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Paper No. 2
Presentation Time: 8:00 AM-6:00 PM


CLARK III, Arthur L., Geology Department, Middlebury College, Middlebury, VT 05753 and AMIDON, William H., Geological and Planetary Sciences, California Institute of Technology, MC 100-23, California Institute of Technology, Pasadena, CA 91125,

The central Snake River plain contains a rich array of mega-flood features such as dry cataracts, large boulder lag deposits, and amphitheater-headed canyons. In particular, previous studies on the geomorphology of the Snake River Plain of Idaho propose several possible formation mechanisms for the amphitheater-headed canyons including old river systems, spring sapping, and mega-flood events. One traditionally cited hypothesis is that these features were carved by the Bonneville outburst flood About 17.5 ka. However, recent studies using cosmogenic 3He dating suggests that earlier mega-floods may have played an important role in carving the canyons. This suggests that cosmogenic dating tools can provide greater understanding of how the Snake River Plain was formed.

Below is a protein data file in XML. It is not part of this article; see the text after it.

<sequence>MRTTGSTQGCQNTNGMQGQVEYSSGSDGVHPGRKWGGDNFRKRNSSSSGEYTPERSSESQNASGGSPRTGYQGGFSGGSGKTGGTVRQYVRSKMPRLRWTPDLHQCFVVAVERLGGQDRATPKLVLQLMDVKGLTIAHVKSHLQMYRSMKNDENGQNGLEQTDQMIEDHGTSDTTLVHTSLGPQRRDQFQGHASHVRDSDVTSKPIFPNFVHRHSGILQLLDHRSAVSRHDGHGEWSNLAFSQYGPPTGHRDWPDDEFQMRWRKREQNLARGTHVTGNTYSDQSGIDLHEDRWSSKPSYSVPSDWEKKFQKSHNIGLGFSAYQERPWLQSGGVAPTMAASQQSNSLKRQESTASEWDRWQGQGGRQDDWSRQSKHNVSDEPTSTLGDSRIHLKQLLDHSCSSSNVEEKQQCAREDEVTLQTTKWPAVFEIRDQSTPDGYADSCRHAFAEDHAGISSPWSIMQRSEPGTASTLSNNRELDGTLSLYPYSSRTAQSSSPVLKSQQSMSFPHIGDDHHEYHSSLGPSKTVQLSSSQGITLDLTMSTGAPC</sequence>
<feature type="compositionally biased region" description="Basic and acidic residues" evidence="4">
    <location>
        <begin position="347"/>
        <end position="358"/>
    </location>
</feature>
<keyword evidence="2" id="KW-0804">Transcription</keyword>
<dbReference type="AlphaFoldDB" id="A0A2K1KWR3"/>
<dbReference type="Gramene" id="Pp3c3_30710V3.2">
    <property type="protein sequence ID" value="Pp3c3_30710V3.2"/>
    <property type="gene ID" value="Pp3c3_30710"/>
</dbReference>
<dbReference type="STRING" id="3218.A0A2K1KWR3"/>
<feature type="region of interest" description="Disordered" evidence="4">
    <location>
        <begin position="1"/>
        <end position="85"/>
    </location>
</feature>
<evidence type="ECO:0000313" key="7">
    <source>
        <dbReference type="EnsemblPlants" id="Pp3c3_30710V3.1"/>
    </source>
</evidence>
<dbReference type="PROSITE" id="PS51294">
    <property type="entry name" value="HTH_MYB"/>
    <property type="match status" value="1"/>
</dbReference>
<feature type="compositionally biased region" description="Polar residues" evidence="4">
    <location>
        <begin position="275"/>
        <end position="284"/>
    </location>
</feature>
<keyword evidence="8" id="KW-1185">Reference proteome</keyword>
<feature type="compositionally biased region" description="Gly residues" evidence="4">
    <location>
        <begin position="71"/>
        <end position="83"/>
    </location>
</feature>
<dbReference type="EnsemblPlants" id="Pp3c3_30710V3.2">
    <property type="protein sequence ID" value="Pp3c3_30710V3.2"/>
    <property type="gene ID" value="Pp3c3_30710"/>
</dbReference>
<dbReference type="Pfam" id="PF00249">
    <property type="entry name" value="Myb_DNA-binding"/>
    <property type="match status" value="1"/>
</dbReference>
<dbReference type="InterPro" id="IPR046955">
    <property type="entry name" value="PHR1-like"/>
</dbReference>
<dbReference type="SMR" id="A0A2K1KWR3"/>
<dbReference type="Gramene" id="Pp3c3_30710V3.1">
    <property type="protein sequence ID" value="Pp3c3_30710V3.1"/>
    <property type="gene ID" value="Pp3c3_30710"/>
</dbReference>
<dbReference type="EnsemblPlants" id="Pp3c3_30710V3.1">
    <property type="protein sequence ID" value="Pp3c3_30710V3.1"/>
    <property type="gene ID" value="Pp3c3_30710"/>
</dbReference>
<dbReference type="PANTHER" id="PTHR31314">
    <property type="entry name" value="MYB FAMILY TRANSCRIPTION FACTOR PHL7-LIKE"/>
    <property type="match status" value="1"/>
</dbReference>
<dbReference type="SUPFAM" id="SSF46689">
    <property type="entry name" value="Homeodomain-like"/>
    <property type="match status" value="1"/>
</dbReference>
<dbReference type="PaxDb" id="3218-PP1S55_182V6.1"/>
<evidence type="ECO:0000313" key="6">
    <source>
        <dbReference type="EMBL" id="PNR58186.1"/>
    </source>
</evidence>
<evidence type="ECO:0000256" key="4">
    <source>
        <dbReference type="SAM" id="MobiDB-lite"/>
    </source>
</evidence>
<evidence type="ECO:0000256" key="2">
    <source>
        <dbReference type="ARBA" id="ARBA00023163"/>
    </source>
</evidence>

This study uses GIS analysis to determine if any of the canyons could plausibly have been formed by ephemeral stream flow prior to emplacement of late Pleistocene basalt flows. Additionally olivine bearing basalt samples were collected from mega-flood features for cosmogenic 3He dating from sites at the Eden pot holes, Box Canyon, Blue Lakes, Boulder Ridge, and Devils Corral. These cosmogenic nuclide analyses will allow a comparison of the timing of canyon formation with the known age of the Bonneville flood and may also provide direct age constraints on previous flood events. In particular, we consider previous flood events from the Big Lost Rigver and the Yellowstone Palateau. It is anticipated that there will be a range of dates from these canyons and that the hypothesis for mega-floods prior to the Bonneville will be supported. If 3He dates from olivine in the samples indicate exposure dates prior to the Bonneville, this contribute to the scientific community's the North American paleoclimate and encourage the employment of cosmogenic dating techniques other areas of geological interest.

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